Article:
This section focuses on implementing the key scheduling/update process of the PRESENT cipher efficiently. The key update function of the PRESENT cipher consists of three operations, namely, key rotation, key substitution and key XOR the round counter. We present the optimizations performed in the following subsections.

Key Rotation. The algorithm specifies that the key must be rotated by 61 bits to the left. Given the fact that rotations/shifts are computationally expensive in the AVR architecture, we transform 61 left rotations to 19 right rotations, which can be further reduced to 16 right rotations and 3 right rotations. The 16 right rotations can be easily performed by using the mov instructions on register level, i.e. rotate all the bits inside a register by moving the contents to the previous register used in our representation, an approach which is preferable to single rotations via the bit-level instructions. Only the 3 remaining rotations are carried out with the logical instructions for right rotation and shifting (ror and shr).

Key Substitution. The highest 4 bits of the 80-bit key used by the PRESENT cipher, must be substituted via the S-Box. To avoid 4-bit memory access or redundancy (Sect. 3.1), we construct a special-purpose Squared S-Box that substitutes the 4 high bits of the 8-bit input, while the low 4 bits remain unchanged. The resulting table applies a substitution operation on the upper nibble which takes only a single lookup operation. Should we encounter space constraints, it is possible to replace the Squared S-Box with the original, unpacked one; the key substitution occurs only once per round, so the performance loss incurred by the unpacked S-Box is relatively small.

Key Exclusive-OR Operation. The algorithm specifies that the key bits 15, 16, 17, 18, 19 must be XORed with the round counter. The issue is that -under the current representation- bits 0\(\dots \)7 will be stored in R0, bits 8\(\dots \)15 will be stored in R1 and bits 16\(\dots \)23 will be stored in R2. As a result parts of the round counter need to be XORed with different parts of two separate registers, namely the counter needs to be XORed with both R1 and R2. Similarly to Eisenbarth [8], we perform the XOR operation before the key rotation, thus the bits that are operated on are bits 34,35,36,37,38 which span a single register (under the previous representation they are located in R4). This restructuring of the algorithm, i.e. performing the XOR operation before the key rotation, does not affect the outcome or security of the algorithm.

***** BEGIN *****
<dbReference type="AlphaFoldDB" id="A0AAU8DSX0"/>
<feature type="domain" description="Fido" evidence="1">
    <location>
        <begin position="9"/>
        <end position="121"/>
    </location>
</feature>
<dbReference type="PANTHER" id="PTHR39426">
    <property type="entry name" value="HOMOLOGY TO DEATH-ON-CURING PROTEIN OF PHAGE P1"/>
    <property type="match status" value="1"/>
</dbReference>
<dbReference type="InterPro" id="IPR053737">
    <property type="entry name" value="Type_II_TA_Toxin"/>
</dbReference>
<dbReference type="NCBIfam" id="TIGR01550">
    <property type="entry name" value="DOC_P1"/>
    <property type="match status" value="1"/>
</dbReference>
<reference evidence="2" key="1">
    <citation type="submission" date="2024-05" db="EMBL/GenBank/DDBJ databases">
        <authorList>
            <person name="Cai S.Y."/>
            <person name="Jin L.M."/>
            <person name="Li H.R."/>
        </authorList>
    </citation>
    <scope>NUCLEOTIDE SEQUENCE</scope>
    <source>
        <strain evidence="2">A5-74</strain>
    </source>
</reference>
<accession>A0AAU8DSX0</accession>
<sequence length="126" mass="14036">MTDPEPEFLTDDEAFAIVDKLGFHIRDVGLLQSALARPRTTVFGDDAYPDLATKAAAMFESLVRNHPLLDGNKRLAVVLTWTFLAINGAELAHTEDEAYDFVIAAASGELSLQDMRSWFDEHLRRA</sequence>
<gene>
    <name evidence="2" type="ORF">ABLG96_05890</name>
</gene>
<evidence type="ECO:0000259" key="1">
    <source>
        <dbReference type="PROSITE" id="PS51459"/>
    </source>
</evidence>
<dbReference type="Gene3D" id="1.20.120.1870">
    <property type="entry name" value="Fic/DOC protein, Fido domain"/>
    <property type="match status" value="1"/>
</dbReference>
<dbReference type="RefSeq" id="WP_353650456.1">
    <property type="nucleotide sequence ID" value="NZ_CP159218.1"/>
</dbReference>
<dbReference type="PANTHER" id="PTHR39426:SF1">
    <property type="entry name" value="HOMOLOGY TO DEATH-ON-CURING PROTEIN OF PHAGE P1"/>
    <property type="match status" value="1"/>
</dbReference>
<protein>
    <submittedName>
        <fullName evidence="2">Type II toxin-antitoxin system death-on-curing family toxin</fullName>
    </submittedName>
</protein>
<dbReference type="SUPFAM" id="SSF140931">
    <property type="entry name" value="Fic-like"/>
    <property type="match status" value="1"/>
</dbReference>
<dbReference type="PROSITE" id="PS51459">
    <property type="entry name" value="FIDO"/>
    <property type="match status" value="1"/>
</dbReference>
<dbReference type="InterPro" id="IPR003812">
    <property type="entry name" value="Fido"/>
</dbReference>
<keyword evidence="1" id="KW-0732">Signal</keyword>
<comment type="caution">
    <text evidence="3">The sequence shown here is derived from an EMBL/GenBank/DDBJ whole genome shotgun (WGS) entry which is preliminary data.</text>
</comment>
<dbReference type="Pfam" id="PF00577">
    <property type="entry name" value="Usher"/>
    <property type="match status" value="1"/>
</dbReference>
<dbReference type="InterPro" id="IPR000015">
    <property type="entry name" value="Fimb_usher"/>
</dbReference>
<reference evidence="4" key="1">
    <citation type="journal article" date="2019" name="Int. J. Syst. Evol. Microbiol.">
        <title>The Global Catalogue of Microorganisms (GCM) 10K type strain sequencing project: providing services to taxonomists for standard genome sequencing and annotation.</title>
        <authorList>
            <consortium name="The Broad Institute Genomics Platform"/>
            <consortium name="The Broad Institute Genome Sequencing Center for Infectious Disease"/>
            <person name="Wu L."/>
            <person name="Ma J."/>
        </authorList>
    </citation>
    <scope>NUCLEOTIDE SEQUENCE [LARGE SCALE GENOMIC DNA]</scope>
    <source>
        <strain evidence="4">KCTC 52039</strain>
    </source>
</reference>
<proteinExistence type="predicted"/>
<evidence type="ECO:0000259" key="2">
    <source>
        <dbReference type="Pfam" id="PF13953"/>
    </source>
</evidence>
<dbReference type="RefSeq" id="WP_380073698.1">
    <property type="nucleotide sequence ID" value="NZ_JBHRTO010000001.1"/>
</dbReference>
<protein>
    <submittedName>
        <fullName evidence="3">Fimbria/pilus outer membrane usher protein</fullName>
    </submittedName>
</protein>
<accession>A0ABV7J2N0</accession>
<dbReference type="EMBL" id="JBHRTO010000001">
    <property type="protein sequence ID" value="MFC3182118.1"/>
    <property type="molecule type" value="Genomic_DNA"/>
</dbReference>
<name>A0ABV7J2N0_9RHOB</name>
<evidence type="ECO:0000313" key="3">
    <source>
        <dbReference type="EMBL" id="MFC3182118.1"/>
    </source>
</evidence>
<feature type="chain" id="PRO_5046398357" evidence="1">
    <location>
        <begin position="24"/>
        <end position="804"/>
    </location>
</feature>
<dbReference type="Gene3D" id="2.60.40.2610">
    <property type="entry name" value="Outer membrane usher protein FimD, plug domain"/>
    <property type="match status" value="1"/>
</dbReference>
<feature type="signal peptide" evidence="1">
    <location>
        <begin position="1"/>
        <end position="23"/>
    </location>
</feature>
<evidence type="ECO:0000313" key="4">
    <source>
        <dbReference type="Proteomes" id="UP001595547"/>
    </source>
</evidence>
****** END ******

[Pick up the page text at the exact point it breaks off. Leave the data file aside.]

Latencyvs.Throughput. The implementations presented focus on reducing the cost of a single encryption. Thus, it can also be viewed as a low-latency implementation of PRESENT. Should we loosen up on the latency requirement, we can achieve increased throughput. Future work aims to perform multiple encryptions at a time, by using the bitslicing technique [3], which largely reduces the cost of permutations.

4 Size-Optimized Implementation

Here we will list some of the size improvements we were able to apply to the PRESENT algorithm. While these modifications make the algorithm operate more slowly, the reduction in size would allow the cipher to be included in microcontrollers with smaller available code area. Our version requires 128 AVR instructions (256 bytes of code) for both the encryption and decryption routines, plus two times 8 bytes for packed tables of S-Box values at memory addresses 0x100 and 0x200. We believe this should be sufficiently small for the code to be included in an AVR machine with 1K of available Flash storage, while still allowing almost three quarters of the available area to be devoted to application-specific code.

Unfortunately, every opcode in the AVR instruction set is expressed using one or more 16-bits words, so while using only the single-word instructions of the ATtiny there is no further possibility to exchange any instructions for equivalent smaller ones (such as for example add Rd, 1 being more concisely expressed as inc Rd on x86 machines). Furthermore the AVR employs a Harvard architecture, where there is a strict separation between data and code memory; this prevents us from dynamically computing new opcodes in memory to be executed later. Finally we note there are no ‘bulk’ instructions which operate on several registers at once.